July 24, 2013
JOHN CIHA, Applicant-Appellant,
STATE OF IOWA, Respondent-Appellee.
Appeal from the Iowa District Court for Linn County, Patrick R. Grady, Judge.
John Ciha appeals from the district court's denial of his application for postconviction relief.
Philip B. Mears of Mears Law Office, Iowa City, for appellant.
Thomas J. Miller, Attorney General, Sheryl A. Soich, Assistant Attorney General, Jerry Vander Sanden, County Attorney, and Robert Hruska, Assistant County Attorney, for appellee State.
Considered by Doyle, P.J., and Danilson and Mullins, JJ.
John Ciha appeals from the district court's denial of his application for postconviction relief following his 2009 plea of guilty to burglary in the third degree as an habitual offender. Ciha contends his trial counsel was ineffective in coercing him into pleading guilty. Upon our review, we affirm the order denying Ciha's application for postconviction relief.
I. Background Facts and Proceedings
In November 2008, the Cedar Rapids Police Department was investigating a series of scrap metal thefts from C.E.I. Manufacturing. John Ciha was listed as a possible suspect because a black Dodge pickup truck that he drove, registered to his mother, was seen near C.E.I. at the time of the thefts. On the evening of November 26, an officer who kept surveillance over the truck noticed the vehicle was no longer parked at Ciha's residence. The truck was then observed parked near C.E.I., which was closed at the time.
Officers surveyed the enclosed fenced in area of C.E.I. and observed two men, later determined to be Ciha and Jeremy Carstens, removing scrap aluminum metal from a trailer and piling it by a fence on the east side of the property. When the officers announced their presence, Ciha fled. He was found hiding wedged above the rear axles of a semi-trailer. Carstens told police they intended to put the scrap metal in Ciha's pickup truck, which was parked across the street, and that Ciha told him he could "make fat cash." The State charged Ciha with burglary in the third degree as an habitual offender.
Ciha initially entered a plea of not guilty. He subsequently became aware of the court's drug treatment program. He believed the program would provide him a better chance for rehabilitation than prison and learned an important aspect of the program was taking responsibility for one's actions. In light of his "extensive criminal record, " Ciha believed that pleading guilty would place him in a better position to be accepted into the drug court program. However, Ciha was aware the State was still going to recommend a prison sentence. The presentence report recommended the drug court program.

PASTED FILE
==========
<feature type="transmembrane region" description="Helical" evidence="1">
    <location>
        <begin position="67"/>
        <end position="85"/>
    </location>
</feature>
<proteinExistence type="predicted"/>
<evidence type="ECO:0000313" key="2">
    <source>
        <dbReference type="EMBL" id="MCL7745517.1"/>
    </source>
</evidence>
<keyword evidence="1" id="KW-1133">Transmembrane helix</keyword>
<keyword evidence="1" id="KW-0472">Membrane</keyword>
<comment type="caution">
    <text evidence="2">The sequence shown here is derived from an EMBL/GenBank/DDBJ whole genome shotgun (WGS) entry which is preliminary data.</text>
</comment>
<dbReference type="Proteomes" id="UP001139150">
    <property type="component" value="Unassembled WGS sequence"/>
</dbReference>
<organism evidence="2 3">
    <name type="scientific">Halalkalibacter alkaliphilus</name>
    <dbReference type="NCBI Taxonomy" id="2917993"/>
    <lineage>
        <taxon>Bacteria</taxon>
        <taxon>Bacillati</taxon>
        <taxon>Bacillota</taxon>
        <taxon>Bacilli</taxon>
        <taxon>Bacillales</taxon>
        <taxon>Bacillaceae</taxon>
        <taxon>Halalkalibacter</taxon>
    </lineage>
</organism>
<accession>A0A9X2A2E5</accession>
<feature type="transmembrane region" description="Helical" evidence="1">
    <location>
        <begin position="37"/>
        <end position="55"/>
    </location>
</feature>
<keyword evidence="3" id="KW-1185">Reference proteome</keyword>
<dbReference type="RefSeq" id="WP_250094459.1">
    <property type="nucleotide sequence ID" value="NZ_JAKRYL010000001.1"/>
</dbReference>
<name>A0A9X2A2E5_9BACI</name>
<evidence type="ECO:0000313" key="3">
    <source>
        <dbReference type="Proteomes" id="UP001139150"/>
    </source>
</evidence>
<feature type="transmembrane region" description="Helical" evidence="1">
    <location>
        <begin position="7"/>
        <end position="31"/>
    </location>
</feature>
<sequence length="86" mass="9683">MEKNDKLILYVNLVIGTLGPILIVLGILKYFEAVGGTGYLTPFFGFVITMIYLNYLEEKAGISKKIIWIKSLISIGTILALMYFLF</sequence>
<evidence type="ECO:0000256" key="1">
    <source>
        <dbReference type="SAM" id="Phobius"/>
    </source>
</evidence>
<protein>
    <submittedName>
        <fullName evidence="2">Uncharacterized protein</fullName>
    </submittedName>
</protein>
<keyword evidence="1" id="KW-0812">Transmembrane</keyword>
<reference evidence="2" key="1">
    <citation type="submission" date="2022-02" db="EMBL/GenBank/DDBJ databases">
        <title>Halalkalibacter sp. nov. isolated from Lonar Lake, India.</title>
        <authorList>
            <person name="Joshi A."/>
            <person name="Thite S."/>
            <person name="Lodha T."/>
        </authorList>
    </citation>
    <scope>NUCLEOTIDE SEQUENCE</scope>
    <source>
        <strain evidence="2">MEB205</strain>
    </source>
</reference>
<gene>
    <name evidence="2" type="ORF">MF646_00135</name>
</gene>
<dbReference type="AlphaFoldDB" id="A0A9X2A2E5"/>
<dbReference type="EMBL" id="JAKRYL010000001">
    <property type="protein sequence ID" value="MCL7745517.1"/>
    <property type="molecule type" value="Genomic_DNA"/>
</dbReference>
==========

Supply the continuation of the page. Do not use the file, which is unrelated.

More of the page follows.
At the plea hearing, Ciha apparently got cold feet and wavered on his decision to plead guilty. Defense counsel responded by telling him that if he did not plead guilty then he "should get a different lawyer because [the county attorney] was not willing to negotiate." Ciha entered a plea of guilty, which the court accepted.
The court sentenced Ciha to fifteen years in prison, denying his request to be placed into the drug court program. This court affirmed the conviction on direct appeal. State v. Ciha, No. 09-1759, 2010 WL 2925989, at *2 (Iowa Ct. App. July 28, 2010).
Ciha filed a postconviction relief action, raising various claims of ineffective assistance of trial counsel, including a claim that counsel "coerced [him] into pleading guilty." The district court denied Ciha's claim, finding counsel had breached a duty by threatening Ciha but that Ciha failed to prove a likelihood he would have gone to trial absent counsel's threat to withdraw. As the court found:
Ciha's final ground is an allegation that Chipokas threatened to withdraw as Ciha's attorney if Ciha failed to plead guilty. Ciha's wife, Wanda, claims to have heard the threat, though Attorney Chipokas denies making it. Ciha is quoted by the pre-sentence investigator as saying, "He did not believe his guilty plea to be fair and appropriate 'because my lawyer said if I didn't plead then I should get a different lawyer because Jerry (the county attorney) was not willing to negotiate.'"
There is persuasive authority that an attorney's threat to withdraw may render a guilty plea involuntary. Here, the Court finds that Chipokas did make such a threat. The fact that Wanda Ciha testified as to the threat and John recounted it to the presentence investigator convinces this Court that Wanda and John's testimony to this point is credible. The Court finds this constitutes a violation of a fundamental duty of counsel to maintain loyalty to a client, not take any action to the client's detriment and make sure that a guilty plea is the product of an informed, voluntary choice.